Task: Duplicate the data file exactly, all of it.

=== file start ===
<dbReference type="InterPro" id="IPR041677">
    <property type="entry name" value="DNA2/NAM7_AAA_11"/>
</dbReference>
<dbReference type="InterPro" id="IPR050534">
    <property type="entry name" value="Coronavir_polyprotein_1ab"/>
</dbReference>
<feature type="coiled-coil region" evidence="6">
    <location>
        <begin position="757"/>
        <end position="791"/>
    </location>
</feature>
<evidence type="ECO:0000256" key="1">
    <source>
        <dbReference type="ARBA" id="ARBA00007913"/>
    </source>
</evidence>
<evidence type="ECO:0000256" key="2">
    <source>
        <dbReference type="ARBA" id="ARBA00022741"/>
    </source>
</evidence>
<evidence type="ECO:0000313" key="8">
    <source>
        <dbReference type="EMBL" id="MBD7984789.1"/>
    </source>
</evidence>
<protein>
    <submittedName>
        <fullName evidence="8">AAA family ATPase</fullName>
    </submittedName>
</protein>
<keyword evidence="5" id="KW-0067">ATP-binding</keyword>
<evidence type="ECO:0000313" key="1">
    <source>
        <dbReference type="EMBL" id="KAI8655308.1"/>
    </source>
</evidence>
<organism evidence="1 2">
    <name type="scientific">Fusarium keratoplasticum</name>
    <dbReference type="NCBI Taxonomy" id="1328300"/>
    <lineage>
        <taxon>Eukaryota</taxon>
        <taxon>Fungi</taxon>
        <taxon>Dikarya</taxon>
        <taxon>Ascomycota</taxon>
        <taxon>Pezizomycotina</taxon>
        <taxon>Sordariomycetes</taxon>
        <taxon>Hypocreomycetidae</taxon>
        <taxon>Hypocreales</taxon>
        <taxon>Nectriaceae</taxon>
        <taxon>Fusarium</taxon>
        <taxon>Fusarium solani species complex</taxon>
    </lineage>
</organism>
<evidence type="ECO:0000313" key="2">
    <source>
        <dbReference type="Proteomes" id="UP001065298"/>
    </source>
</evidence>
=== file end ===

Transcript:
<dbReference type="InterPro" id="IPR041677">
    <property type="entry name" value="DNA2/NAM7_AAA_11"/>
</dbReference>
<dbReference type="InterPro" id="IPR050534">
    <property type="entry name" value="Coronavir_polyprotein_1ab"/>
</dbReference>
<feature type="coiled-coil region" evidence="6">
    <location>
        <begin position="757"/>
        <end position="791"/>
    </location>
</feature>
<evidence type="ECO:0000256" key="1">
    <source>
        <dbReference type="ARBA" id="ARBA00007913"/>
    </source>
</evidence>
<evidence type="ECO:0000256" key="2">
    <source>
        <dbReference type="ARBA" id="ARBA00022741"/>
    </source>
</evidence>
<evidence type="ECO:0000313" key="8">
    <source>
        <dbReference type="EMBL" id="MBD7984789.1"/>
    </source>
</evidence>
<protein>
    <submittedName>
        <fullName evidence="8">AAA family ATPase</fullName>
    </submittedName>
</protein>
<keyword evidence="5" id="KW-0067">ATP-binding</keyword>
<evidence type="ECO:0000313" key="1">
    <source>
        <dbReference type="EMBL" id="KAI8655308.1"/>
    </source>
</evidence>
<organism evidence="1 2">
    <name type="scientific">Fusarium keratoplasticum</name>
    <dbReference type="NCBI Taxonomy" id="1328300"/>
    <lineage>
        <taxon>Eukaryota</taxon>
        <taxon>Fungi</taxon>
        <taxon>Dikarya</taxon>
        <taxon>Ascomycota</taxon>
        <taxon>Pezizomycotina</taxon>
        <taxon>Sordariomycetes</taxon>
        <taxon>Hypocreomycetidae</taxon>
        <taxon>Hypocreales</taxon>
        <taxon>Nectriaceae</taxon>
        <taxon>Fusarium</taxon>
        <taxon>Fusarium solani species complex</taxon>
    </lineage>
</organism>
<evidence type="ECO:0000313" key="2">
    <source>
        <dbReference type="Proteomes" id="UP001065298"/>
    </source>
</evidence>